Helicopter parents - have fund and go see da Vinci exhibition
Want to do fun and creative stuff with your kids? Ditch the helicopter, writes Maurice Gueret, and go to see Leonardo
Published 11/07/2016 | 02:30
If a child has a loose tooth and dad has a helicopter licence, it doesn't take too much imagination to decide on the appropriate course of clinical action. Not in the weird and wonderful United States of America, anyhow.
Drones and remote-control aircraft have been used to remove wobbly pieces of dentition in the past, but pilot Rick Rahim had bigger ideas this summer when his seven-year-old son Carson reported a loose tooth on the lower rung. Rick anchored one end of a very long string to his son's gums and the other to a full-sized commercial helicopter, before taking off in reverse.
You can watch the whole painless procedure on YouTube. Mr Rahim advises parents to "do fun, creative stuff with their kids". Other options that he may have overlooked include postponing the tooth fairy by waiting for nature to take its course, or doing homework to compare dental extraction prices (currently anything between €60 and €450) with the cost of helicopter hire. There are small, but subtle differences.
People complain in Ireland about the age of some of our hospitals. But in Italy, the age of a healing institution can be a source of great pride and renown. The oldest one to still be active in Florence is the 728-year-old Hospital of Santa Maria Nuova, which has long encouraged artists to intern there and decorate its wards and outpatients area. Five centuries ago, a patient passed away on the men's ward at the grand old age of 100. Leonardo da Vinci took a shine to the corpse and decided to do a dissection so that he could sketch the innards for a textbook of anatomy and explore the cause of "so sweet a death" as he put it. The result of his labours can be viewed in Dublin's National Gallery this summer in an extraordinary travelling exhibition of da Vinci's research work. But you will need to be quick.
Timed tickets are plentiful and free at the gallery website, but the exhibition of drawings ends next Sunday, July 17. It's not all sketches of gore, blood vessels and guts. There is a fine male nude, some furious horses, playful cats, a dragon and a masterclass on drawing the chubby legs of infants. Doctor Leonardo doesn't visit Dublin that often. So get along.
For generations of politicians, floaters are those all-important discerning voters who vote with their brains rather than their genes. Doctors have a different understanding of floaters. A reader has asked me to write a bit about them. Floaters are a well-recognised phenomenon arising in the eyes; they are mysterious dark specks or worm-like threads that drift around in your field of vision. They can appear to move away when you try and look directly at them.
It's not uncommon for perfectly healthy people to see floaters on a blue-sky day, or when looking at a brilliant-white object. The only time I see them is on Spanish holidays. In France they are known as mouches volantes or flying flies. A young person's eye is mostly made up of a clear vitreous or glass-like jelly. As you age, the jelly shrinks and acquires imperfections like an old window. Small shadows of these form on the retina, and we call them floaters.
The floaters to worry about are ones that are accompanied by flashes of light or a sudden loss of side vision. These ones may be caused by a tear of the eye's light-sensitive area known as the retina, and need urgent assessment to prevent permanent impairment of vision.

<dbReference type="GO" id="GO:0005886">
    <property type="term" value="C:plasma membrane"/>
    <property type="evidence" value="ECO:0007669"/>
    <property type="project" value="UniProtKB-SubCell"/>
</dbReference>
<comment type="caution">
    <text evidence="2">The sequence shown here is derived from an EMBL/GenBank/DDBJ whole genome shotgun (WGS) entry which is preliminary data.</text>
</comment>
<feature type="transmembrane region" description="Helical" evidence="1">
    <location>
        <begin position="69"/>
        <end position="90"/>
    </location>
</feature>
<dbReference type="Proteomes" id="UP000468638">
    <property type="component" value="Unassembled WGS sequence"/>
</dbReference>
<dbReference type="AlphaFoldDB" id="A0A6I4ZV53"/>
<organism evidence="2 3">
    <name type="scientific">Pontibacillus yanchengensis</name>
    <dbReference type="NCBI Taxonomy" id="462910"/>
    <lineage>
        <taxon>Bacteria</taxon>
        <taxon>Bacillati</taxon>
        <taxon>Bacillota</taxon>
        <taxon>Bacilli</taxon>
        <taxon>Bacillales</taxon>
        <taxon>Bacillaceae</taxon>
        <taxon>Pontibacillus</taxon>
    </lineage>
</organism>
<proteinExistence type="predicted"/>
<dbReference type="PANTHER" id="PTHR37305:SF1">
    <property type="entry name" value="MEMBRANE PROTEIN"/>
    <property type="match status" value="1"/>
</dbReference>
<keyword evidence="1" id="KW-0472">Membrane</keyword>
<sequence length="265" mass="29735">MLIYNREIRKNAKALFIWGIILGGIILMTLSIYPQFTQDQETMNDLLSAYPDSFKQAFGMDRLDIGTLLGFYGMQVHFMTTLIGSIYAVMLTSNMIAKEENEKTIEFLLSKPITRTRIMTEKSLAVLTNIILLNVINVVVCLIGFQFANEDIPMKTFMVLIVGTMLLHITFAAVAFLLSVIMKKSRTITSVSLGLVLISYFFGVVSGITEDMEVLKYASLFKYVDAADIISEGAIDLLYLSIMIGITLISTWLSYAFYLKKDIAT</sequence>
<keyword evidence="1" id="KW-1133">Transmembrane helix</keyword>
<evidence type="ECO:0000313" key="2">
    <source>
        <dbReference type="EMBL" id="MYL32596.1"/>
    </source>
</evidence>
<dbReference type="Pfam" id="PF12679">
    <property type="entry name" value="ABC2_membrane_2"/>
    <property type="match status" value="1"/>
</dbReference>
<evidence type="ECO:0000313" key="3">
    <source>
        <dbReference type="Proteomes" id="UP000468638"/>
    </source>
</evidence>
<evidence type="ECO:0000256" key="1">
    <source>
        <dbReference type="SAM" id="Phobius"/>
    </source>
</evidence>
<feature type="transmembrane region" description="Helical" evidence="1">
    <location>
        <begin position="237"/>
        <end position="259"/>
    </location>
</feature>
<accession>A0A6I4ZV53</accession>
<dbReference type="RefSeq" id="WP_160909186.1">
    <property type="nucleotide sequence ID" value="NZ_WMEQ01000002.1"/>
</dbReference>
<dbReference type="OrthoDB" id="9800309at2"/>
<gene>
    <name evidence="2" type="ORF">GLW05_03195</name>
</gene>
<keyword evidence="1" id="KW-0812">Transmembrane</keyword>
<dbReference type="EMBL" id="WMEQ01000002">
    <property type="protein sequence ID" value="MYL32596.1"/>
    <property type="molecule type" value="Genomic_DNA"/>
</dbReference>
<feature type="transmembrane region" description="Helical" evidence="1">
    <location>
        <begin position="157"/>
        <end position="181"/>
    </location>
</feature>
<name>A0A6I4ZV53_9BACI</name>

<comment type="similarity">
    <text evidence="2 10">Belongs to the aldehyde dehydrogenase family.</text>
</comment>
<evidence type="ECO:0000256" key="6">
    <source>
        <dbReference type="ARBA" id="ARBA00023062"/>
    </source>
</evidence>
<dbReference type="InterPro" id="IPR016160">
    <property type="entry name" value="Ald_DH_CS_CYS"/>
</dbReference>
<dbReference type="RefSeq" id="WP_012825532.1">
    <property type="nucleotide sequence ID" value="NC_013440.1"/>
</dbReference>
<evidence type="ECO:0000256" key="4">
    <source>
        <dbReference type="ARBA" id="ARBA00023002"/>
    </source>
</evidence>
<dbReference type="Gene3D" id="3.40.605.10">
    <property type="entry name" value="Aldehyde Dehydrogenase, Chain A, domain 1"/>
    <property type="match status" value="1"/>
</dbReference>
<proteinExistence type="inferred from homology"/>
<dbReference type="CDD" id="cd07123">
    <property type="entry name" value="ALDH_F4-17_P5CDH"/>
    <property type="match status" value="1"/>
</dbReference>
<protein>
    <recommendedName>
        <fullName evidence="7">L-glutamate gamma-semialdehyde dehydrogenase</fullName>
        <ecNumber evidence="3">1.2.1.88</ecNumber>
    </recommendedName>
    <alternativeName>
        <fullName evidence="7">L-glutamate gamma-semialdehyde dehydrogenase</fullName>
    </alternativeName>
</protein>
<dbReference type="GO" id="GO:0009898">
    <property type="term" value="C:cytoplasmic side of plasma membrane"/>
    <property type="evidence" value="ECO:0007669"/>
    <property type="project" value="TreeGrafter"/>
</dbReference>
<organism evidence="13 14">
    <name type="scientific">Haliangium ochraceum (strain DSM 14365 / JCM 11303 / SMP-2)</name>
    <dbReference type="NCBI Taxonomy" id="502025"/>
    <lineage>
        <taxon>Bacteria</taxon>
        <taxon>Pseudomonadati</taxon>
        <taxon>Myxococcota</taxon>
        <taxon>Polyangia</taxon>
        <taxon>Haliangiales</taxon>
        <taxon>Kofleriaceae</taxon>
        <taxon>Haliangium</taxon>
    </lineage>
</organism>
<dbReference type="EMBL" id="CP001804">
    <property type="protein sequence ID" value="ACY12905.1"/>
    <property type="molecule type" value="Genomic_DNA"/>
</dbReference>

I have had some wonderful correspondence in recent weeks from readers whose families have living memories of the Spanish flu epidemic that began in 1918. Kay in Waterford told me of her mother, who was nine at the time, and her mother's friend Mary, who got suddenly sick one night. Mary was taken to the infirmary near her house and admitted with a diagnosis of Spanish flu.
Later, Mary's mother was told to take her to the much poorer Union fever hospital. She hired a horse-drawn jarvey car to bring them. But at the gate lodge, the official refused entry as they had no ticket for admission. Mary's mother could not afford a second taxi fare back to the city centre, so she had to walk to the doctor's dispensary to get the required ticket. By the time she returned to the gate of the Union, her daughter Mary was dead.
A bureaucratic health service is nothing new, it appears, and Kay tells me that Mary's family never got over the shock. Her own mother, Mary's friend, lived to be nearly 100 and rode a bicycle until she was 86.
Another story I received from Waterford was from Michael, whose grandfather Maurice was a real hero of the Spanish flu. Maurice lived in the countryside a few miles north of Dungarvan. His neighbours had three sons, who emigrated to Australia at the outbreak of World War I and joined the Australian Armed Forces. They returned to Waterford soon after the war, but all were unwell. Nobody knew quite what disease they had, and no one was keen on visiting the house of their parents to find out for fear of "catching something" from them. Well, the three brothers died in close succession, obviously of Spanish flu.
Maurice fetched his pony and cart to remove the three bodies to the burial ground. Neighbours tried to stop him by saying things such as "don't go near them, Maurice - you will catch something off them", but his simple reply was, "they are neighbours". He dug the graves, collected the bodies and buried them on his own. Michael tells me he has always admired his late grandfather for this unselfish and courageous act. And rightly so.
Dr Maurice Gueret is editor of the Irish Medical Directory
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